Film Review: Unstoppable

Some of the best stories ever are based off simple and predictable premises yet due to the nature of the storytelling they are thrilling, nail biters that will keep you on the edge of your seat. Unstoppable, the new Tony Scott film, is one of these types of stories. The film focuses on the simple idea of a runaway freight train that needs to be stopped and through his signature directorial style, Scott is able to make his most tense film in a decade and a half.

Much like a train starting to move, Unstoppable starts off at a slow pace but it quickly moves into full throttle and does not let up until the adrenaline fueled ending. Will Colson (Chris Pine) is a rookie conductor who gets paired up with engineer Frank Barnes (Denzel Washington), a 28 year railway vet and the two could not be more at odds than their company tenure indicates. Neither seems willing to give the other an inch as they set about doing their run for the day but little do they know that speeding towards them is a half mile long runaway train intent on destroying anything that gets in its path.

Once Will and Frank get news that they are on a collision course with the train of death, it becomes a frantic race to get to safety. But Will and Frank getting to safety is not the only race against the clock because the runaway train needs to be stopped before it reaches the heavily populated town of Stanton, Pennsylvania and causes a major chemical disaster and of course after all else fails, it will fall to Will and Frank to save the day.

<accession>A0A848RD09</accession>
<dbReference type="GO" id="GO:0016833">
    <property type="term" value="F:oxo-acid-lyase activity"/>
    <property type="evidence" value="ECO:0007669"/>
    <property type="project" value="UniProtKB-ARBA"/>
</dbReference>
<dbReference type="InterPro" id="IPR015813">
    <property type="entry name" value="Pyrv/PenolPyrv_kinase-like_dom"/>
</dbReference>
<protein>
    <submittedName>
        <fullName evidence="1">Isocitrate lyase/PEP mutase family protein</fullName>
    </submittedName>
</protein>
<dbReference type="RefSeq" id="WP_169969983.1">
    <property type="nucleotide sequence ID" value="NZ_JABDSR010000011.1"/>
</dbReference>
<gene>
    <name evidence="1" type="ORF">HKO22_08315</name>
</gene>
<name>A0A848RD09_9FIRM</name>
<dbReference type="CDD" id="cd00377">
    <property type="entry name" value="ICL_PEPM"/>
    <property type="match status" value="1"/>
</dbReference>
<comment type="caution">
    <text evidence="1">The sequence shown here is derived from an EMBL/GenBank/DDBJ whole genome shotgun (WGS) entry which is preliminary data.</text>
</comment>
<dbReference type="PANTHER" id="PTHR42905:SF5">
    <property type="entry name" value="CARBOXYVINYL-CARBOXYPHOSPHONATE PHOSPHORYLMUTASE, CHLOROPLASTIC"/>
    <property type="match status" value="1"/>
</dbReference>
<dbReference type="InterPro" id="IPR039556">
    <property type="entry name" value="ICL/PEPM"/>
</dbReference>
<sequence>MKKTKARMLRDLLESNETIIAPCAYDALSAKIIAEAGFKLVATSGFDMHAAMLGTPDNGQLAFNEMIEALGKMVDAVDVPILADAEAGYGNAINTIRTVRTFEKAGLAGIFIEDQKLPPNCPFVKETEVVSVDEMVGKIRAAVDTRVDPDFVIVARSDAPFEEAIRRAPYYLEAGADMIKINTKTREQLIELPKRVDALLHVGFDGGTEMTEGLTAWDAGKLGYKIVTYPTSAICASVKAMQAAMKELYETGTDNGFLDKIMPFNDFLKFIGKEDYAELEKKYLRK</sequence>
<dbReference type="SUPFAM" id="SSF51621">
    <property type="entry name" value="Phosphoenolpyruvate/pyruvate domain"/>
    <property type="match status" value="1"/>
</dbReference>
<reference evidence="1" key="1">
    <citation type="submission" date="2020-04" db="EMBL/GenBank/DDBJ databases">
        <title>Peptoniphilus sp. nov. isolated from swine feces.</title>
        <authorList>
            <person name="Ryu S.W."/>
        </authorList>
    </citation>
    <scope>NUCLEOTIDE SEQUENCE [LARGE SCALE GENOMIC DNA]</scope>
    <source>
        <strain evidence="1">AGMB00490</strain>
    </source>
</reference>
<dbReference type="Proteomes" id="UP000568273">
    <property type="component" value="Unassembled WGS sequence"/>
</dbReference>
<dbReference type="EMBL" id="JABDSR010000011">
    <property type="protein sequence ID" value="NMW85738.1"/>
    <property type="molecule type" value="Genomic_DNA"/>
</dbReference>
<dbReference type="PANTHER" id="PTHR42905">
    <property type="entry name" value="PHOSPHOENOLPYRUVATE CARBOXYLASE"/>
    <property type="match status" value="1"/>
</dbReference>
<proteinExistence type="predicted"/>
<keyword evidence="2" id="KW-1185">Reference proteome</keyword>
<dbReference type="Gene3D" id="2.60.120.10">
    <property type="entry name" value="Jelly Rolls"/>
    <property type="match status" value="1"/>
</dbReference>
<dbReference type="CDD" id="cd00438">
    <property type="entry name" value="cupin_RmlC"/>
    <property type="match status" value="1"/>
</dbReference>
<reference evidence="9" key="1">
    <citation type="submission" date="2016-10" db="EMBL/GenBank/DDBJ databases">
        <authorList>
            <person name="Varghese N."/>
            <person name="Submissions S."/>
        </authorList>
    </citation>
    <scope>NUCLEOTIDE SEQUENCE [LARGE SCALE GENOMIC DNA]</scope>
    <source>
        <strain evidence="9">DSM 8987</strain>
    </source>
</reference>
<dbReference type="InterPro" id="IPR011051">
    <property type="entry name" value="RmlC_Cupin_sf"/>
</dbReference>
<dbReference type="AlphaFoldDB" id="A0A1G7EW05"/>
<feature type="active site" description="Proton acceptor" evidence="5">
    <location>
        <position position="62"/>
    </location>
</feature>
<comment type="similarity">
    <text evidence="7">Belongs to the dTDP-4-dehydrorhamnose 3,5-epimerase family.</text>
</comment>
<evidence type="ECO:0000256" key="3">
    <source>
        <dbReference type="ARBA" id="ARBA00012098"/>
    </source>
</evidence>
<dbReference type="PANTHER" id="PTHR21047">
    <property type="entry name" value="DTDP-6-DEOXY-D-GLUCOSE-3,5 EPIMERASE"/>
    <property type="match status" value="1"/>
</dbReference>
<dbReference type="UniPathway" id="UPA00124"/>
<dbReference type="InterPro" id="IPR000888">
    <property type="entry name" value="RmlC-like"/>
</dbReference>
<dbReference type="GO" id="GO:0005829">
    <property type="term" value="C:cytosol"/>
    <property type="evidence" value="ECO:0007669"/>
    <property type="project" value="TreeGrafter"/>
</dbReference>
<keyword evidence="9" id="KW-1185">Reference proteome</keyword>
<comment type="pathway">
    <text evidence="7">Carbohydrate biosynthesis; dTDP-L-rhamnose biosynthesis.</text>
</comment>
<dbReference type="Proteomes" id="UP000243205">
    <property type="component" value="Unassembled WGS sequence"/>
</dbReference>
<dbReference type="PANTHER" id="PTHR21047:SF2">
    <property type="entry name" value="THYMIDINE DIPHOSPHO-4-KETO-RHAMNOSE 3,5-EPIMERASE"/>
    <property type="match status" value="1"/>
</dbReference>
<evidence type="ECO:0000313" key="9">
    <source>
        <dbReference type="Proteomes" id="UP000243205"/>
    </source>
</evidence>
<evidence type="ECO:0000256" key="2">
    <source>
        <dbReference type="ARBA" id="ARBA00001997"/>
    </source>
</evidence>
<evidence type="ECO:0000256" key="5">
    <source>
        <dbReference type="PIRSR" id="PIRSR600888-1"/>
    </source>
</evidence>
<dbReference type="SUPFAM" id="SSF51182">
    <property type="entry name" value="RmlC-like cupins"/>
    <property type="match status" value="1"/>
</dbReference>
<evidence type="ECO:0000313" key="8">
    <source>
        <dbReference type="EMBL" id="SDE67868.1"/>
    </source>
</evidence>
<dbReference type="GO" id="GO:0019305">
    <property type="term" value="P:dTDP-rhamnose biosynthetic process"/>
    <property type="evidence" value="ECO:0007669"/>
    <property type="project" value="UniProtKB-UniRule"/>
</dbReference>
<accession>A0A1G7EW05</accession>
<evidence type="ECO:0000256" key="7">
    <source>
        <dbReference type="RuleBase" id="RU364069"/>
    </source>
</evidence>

The film is helped a lot by the fact that Will and Frank are highly relatable characters. They both have their faults but they are likeable because of those faults. Together Washington and Pine deliver exceptional performances and the two have great chemistry, working quite well off of each other and are probably the best pairing of actors in a Tony Scott film since Washington and Gene Hackman in Crimson Tide. Washington and Pine might be the main focus of the film but it should be noted that the beautiful Rosario Dawson also gives a fine performance as the yardmaster, Connie Hooper.

As great as I found Unstoppable to be, everything that happens in the film is extremely predictable and I was never surprised by what happened next. The saving grace though is the way Scott frames shots, edits, and paces the film, as Unstoppable had me on the edge of my seat the entire screening despite the story being on rails. Simply put, Unstoppable is an adrenaline ride from start to finish and it has been a long time since Tony Scott has delivered a film this good.

4 out of 5.

Originally published at


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